MANILA, (PNA) — Leyte Rep. Ferdinand Martin Romualdez and his independent bloc on Thursday filed a resolution to resurrect the congressional oversight committee aimed at further promoting transparency and accountability in the government.
Romualdez spearheaded the filing of House Resolution 268 to ensure that performance of different government agencies are monitored, especially in meeting revenue targets.
“Legislative oversight is the process by which Congress takes an active role in understanding, monitoring and evaluating the performance of state bodies and instrumentalities and applies this knowledge to its three other functions, namely, making laws and public policy, setting budgets, and raising revenues,” the resolution said.
The resolution is also urging Speaker Feliciano Belmonte Jr., to support their resolution who would help the government to strictly monitor disbursement of funds and follow what had been started in fighting graft.
Aside from Romualdez, the resolution was also introduced by La Union Rep. Victor Ortega, Surigao del Sur Rep. Philip Pichay, Cavite Rep. Lani Mercado-Revilla, Quezon Rep. Aleta Suarez, Buhay party list Rep. Lito Atienza, Abakada party list Rep. Jonathan dela Cruz, Lanao del Norte Abdullah Dimaporo, Lanao del Norte Rep. Imelda Dimaporo, former President and now Pampanga Rep. Gloria Macapagal Arroyo and her son Camarines Sur Rep. Diosdado Arroyo.
The bill proposes that the Committee on Oversight “shall exercise the duties and powers of a standing committee and shall have jurisdiction over all matters directly relating to transparency and accountability in government operations, including those manifested in audit reports of COA, referred complaints by civil society organizations and other executive oversight instrumentalities.”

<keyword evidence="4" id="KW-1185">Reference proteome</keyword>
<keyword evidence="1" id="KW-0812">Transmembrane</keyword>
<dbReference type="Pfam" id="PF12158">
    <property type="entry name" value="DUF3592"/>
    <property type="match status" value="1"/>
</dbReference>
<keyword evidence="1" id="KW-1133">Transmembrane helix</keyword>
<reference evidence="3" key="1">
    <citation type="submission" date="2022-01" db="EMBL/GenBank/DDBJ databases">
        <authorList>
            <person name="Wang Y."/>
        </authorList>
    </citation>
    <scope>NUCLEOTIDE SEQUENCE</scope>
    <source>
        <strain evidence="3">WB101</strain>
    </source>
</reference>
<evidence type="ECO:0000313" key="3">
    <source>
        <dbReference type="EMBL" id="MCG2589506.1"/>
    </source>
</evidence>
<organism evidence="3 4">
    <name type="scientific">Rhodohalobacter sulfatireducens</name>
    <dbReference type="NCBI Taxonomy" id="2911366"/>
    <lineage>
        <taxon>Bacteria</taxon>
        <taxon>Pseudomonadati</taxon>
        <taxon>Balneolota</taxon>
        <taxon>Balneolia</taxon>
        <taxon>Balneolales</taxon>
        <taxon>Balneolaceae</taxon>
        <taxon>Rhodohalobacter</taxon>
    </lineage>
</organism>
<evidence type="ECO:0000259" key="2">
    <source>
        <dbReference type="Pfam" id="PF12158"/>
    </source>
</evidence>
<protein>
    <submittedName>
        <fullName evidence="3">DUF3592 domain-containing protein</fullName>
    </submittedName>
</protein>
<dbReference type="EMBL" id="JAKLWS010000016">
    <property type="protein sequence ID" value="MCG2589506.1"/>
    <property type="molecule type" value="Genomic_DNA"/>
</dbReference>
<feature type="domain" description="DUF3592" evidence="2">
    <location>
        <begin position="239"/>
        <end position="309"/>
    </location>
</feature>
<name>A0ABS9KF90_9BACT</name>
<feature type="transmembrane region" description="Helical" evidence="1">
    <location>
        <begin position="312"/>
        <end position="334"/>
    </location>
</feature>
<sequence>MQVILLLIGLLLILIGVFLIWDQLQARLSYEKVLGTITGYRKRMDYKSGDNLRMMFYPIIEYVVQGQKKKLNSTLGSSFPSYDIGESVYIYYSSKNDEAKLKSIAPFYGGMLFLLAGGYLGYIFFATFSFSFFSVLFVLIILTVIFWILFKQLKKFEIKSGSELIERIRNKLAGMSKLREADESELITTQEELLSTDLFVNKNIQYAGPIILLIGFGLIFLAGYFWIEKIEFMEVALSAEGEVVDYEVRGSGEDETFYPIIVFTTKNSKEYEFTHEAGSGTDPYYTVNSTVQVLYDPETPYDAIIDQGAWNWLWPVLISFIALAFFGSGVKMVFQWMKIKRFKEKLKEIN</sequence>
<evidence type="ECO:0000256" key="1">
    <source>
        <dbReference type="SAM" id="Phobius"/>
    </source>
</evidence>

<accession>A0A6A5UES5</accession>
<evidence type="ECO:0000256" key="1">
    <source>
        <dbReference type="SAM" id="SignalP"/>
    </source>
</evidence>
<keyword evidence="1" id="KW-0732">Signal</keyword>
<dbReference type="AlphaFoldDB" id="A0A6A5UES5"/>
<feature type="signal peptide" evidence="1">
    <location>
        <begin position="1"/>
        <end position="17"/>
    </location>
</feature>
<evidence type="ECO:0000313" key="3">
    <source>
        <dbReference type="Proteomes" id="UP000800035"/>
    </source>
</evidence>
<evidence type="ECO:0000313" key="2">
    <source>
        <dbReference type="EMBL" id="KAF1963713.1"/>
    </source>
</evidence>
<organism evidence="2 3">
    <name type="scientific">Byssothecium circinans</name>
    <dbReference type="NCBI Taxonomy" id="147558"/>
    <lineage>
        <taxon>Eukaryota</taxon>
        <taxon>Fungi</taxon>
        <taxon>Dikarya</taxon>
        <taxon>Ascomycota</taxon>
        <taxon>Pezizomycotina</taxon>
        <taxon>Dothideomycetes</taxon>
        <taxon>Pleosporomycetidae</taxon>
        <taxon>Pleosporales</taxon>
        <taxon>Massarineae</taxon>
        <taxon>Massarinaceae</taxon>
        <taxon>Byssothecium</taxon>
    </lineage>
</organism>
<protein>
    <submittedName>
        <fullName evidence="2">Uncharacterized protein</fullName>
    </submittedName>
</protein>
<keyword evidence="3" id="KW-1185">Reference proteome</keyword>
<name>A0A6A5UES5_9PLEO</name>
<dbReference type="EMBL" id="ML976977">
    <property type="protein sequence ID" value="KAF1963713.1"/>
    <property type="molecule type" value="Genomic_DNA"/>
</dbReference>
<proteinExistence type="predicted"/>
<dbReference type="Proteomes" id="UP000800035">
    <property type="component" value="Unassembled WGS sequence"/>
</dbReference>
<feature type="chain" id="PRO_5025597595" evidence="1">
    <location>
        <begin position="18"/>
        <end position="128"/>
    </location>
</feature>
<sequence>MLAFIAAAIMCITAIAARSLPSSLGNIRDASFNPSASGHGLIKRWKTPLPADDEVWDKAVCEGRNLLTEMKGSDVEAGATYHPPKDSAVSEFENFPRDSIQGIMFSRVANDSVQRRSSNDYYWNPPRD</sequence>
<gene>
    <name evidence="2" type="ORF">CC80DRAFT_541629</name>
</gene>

It will be recalled that the standing Committee on Oversight was constituted in the 12th to 14th Congresses and was given the jurisdiction on “all matters directly and principally relating to the coordination of executive development planning and congressional action specifically the review of the execution and effectiveness of laws pursued through the Legislative Executive Development Advisory Council (LEDAC), and the corresponding implementing rules and regulations thereof.”
The panel, whose main function was to evaluate the performance of all government agencies, was abolished during the 15th Congress due to “redundancy.”
But Romualdez pointed out that the “constitutionally-mandated corollary doctrines of separation of powers and checks and balances among the Executive, Legislative and Judiciary is best achieved through the effective functioning of the legislative oversight.”
“If the House truly wants the strengthening of democratic institutions, this is one way to do it — strengthening the oversight function of the chamber, through the standing Committee on Oversight and the subcommittee on oversight of the regular committees, if there is any,” the resolution stressed.
In their explanatory notes, Romualdez explained that a strong coordination between the oversight committee and all standing committees should be in place– just like the United States Congress — as its main functions include submission of oversight plans and reports of each standing committee to the Committee on Oversight and Government reform.
“If that can be done, there would be complementation in oversight work if the regular committee cannot handle the function. There should also be a research arm for oversight work, if the staff complement cannot be increased,” Romualdez said.